I Love It Here

I Love It Here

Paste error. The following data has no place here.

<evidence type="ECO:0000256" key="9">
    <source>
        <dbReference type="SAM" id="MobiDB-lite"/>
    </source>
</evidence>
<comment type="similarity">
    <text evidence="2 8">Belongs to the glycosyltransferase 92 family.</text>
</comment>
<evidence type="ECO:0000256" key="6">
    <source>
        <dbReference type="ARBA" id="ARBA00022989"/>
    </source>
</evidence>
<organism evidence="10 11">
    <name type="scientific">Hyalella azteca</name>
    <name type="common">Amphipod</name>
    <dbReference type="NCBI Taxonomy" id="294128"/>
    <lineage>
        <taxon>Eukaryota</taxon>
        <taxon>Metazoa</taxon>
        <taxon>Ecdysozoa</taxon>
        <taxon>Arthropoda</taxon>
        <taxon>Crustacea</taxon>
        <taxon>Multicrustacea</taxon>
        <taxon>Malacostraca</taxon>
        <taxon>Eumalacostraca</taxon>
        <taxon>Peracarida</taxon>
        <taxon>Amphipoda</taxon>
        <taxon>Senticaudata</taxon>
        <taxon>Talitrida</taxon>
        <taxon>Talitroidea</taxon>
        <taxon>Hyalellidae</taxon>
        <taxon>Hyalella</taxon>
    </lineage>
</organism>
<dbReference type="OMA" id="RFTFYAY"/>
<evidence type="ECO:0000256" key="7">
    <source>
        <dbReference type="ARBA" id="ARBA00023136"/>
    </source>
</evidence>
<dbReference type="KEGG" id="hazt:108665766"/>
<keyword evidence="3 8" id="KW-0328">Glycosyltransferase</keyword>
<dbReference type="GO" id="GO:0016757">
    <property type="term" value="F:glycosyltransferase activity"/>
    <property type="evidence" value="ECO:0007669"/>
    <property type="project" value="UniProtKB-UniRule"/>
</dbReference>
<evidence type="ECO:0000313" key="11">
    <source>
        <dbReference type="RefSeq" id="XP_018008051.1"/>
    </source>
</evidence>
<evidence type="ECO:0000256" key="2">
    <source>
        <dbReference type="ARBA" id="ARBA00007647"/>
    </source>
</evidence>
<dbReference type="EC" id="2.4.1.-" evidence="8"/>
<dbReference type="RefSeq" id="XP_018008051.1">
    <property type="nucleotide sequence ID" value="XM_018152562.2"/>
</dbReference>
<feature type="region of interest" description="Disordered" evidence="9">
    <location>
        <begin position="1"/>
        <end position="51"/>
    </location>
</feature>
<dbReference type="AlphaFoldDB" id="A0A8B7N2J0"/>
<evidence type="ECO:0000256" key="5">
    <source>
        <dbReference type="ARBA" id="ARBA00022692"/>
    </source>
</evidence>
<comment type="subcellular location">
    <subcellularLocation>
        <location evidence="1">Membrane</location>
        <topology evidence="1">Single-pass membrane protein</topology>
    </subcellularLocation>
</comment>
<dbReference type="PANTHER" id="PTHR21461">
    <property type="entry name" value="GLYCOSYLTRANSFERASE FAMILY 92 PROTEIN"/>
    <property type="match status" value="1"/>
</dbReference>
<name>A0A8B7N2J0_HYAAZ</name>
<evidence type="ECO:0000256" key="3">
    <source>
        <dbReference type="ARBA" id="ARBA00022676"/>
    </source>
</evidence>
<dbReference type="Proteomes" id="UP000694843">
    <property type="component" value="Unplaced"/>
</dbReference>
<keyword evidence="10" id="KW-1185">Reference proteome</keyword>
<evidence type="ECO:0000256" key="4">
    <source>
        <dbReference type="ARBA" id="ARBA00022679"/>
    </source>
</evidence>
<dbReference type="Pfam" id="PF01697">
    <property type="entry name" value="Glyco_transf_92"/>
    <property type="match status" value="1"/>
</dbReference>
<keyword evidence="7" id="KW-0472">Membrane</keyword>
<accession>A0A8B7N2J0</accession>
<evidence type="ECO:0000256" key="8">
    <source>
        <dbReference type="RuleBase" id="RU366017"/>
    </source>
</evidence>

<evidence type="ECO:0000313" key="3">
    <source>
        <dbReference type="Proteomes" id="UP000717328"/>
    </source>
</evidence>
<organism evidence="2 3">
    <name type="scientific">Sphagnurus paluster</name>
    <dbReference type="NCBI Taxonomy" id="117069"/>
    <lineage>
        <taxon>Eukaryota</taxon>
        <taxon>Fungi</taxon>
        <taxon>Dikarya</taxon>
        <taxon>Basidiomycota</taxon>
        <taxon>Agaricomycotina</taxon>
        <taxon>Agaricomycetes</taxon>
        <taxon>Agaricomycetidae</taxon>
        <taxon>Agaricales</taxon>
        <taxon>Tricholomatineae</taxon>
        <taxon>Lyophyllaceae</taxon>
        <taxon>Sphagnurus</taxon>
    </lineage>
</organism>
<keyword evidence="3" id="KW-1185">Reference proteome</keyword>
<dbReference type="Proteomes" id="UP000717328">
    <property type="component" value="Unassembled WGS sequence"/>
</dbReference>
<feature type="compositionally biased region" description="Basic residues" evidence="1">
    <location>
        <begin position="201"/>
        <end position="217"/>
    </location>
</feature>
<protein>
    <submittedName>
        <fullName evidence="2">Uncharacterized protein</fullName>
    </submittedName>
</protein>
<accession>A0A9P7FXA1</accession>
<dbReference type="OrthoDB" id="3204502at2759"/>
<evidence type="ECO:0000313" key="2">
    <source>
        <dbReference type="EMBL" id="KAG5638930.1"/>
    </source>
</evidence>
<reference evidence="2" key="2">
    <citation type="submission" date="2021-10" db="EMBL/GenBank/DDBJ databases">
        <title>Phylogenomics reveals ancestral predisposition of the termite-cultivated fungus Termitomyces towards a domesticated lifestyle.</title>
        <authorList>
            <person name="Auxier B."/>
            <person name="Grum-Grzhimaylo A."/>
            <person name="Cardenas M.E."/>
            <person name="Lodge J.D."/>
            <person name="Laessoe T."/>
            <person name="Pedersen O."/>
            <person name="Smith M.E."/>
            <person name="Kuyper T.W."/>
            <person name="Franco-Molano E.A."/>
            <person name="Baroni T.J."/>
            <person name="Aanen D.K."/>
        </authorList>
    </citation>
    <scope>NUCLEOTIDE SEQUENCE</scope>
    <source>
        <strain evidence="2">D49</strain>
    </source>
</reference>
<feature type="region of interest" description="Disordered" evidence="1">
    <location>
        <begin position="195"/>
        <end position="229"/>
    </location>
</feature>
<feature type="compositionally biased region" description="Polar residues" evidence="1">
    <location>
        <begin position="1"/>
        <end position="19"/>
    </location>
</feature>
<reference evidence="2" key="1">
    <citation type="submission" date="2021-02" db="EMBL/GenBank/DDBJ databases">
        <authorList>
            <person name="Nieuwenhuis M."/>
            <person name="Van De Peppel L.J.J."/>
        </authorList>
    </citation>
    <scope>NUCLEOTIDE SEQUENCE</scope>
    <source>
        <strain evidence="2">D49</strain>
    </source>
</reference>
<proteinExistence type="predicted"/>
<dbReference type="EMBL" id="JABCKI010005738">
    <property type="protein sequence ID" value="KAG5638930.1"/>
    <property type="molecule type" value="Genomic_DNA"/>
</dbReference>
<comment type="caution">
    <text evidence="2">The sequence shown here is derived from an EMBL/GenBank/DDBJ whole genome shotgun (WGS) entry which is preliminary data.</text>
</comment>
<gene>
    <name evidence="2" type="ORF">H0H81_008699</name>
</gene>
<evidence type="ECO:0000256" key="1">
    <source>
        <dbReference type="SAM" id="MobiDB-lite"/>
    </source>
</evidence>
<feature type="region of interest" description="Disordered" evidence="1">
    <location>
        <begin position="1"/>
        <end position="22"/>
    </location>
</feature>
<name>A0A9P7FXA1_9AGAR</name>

Nasty C’s fourth studio album, I Love It Here, offers a riveting exploration of the rapper’s innermost thoughts and experiences. Through 19 tracks, he explores the profound impact of fatherhood and the relentless pursuit of authenticity in the unforgiving spotlight of fame. “The title refers to the physical and mental spaces that make me happy,” Nasty C tells Apple Music. “So when I say I love it here, I’m talking about fatherhood. I’m talking about being with my girlfriend. I’m talking about the headspace that I’m in right now when it comes to making music.” Through raw, emotionally charged storytelling, Nasty C invites listeners into his world, sharing his triumphs and tribulations with unapologetic honesty. Here, he talks us through the key tracks from the album. “Crazy Crazy” “‘Crazy Crazy’, if I think back to the day I recorded it, it was just one of those sessions where I felt really creative. I had that beat for a while, maybe a week—I just didn’t know what to do with it. I didn’t know where to take it. But when I was in the studio, I felt super creative. I wanted to do something different and just play around with the high-register tones. I was trying to challenge myself vocally and see how far I could take it. ‘Crazy Crazy’ was the result.” “Release Me” “On ‘Release Me’, I speak about letting go of all these things that I’ve been a slave to for so long. It’s a very introspective song where I go into my own skin, talk about who I really am and what I really love and what I really enjoy doing. But I also talk about being released from the things people expect me to take part in because I’m a rapper (clubs, girls and all that).” “Prosper in Peace” (with Benny the Butcher) “I had the hook and the verse of that song for a while. In the beginning, I was experimenting with a bunch of different artists I could potentially feature. When I was in the studio with [American DJ and producer] Khalil, he said, ‘I’m pretty close with Benny the Butcher. It would be really dope if we could get someone like him—who usually raps over super hard boom-bap beats—and put him on this.’ We were both showing our versatility. We could have gone for something everyone expected but decided to go left of centre. There’s a lot of bars in there but it’s still a wavy song you can bump in the club.” “Sunset Walks” (feat. Tellaman) “‘I started working on the song when I was in London, and we finished it off in Cape Town. I had this camp in Cape Town where I invited all my favourite artists and producers and we made tons of music there. We had such a great time, just getting creative in this very safe space, where any idea is a good idea. There were no bad ideas. This is one of my favourite songs from that time.” “No More” “‘No More’ is just one of those super fun songs. There wasn’t even a lot of thought to it. As soon as I made the hook, I knew I had to finish the song. I’d just play it wherever I was, whether it was a house party or a gathering. And then eventually, I decided: ‘All right, cool. Let me finish it, but let me add a little bit more substance to it.’” “See Me Now” (feat. Manana) “I featured Manana on this joint and he’s one talented guy. He has a very specific sound but I’m glad we’re putting him on hip-hop albums now. He’s featured three times on the album but ‘See Me Now’ is more of an Afroswing vibe.” “Temptations” (feat. Manana) “This isn’t a song about the temptations that come with fame. It’s about the temptations of street life and the temptations we face growing up. I was narrating a story of someone who chooses the street life instead of the academic route and the consequences that come with those choices.” “Kill the Noise” (feat. Anica & Maglera Doe Boy) “This song is a story. A very graphic one. It’s about this person who’s dealing with abuse in their house. This place that’s supposed to be their safe space, this dream house that they’ve always wanted. They’re in this house now, but now they’re facing abuse. So now they’ve become a slave to what this house represents. Eventually, they snap and kill their abuser. That’s what the title is about as well.” “Pops” “This is a song about my father. It’s one of the very few songs where I actually just give my father his flowers and I give him props and I salute him. I’m a man now. I’m a father too, so I understand all the stuff that he had to go through to raise me. I understand that from a kid’s perspective, it just looked like he was having his way and carrying a lot of things on his plate. It wasn’t easy. I’ve had so many stepmothers in my life, so now when I think about that, it’s quite sad. You know what that means? He was trying to give us a mother, a mother figure in the house that many times.” “Hard Choice” (feat. 25K) “When I got that beat, I did the hook and I used it for a promo video. When I put out the promo video in question, people kept saying, ‘Yo, that joint is hard.’ So I decided to put some more work into it. It’s one of those motivational songs. It just gets you in the mood to go get some money. When I was thinking who to feature, 25K was a perfect fit. He’s super talented and pushes the culture forward. He hopped onto the song and killed it.” “Dear Oliver” “I had a lot of fun making this song, man. I recorded the first verse a month before my son was born and the second verse a month after he touched down. I did that on purpose because at the end of verse one, I say, ‘When I get to hold you/I’ll come back to this mic and tell you some more.’ Then what you hear is the soundbite of him actually being born. You hear him crying, you hear the doctors speaking, the scalpels…and then the beat kicks in. It’s such a beautiful song. I can’t wait until he can actually understand it.”

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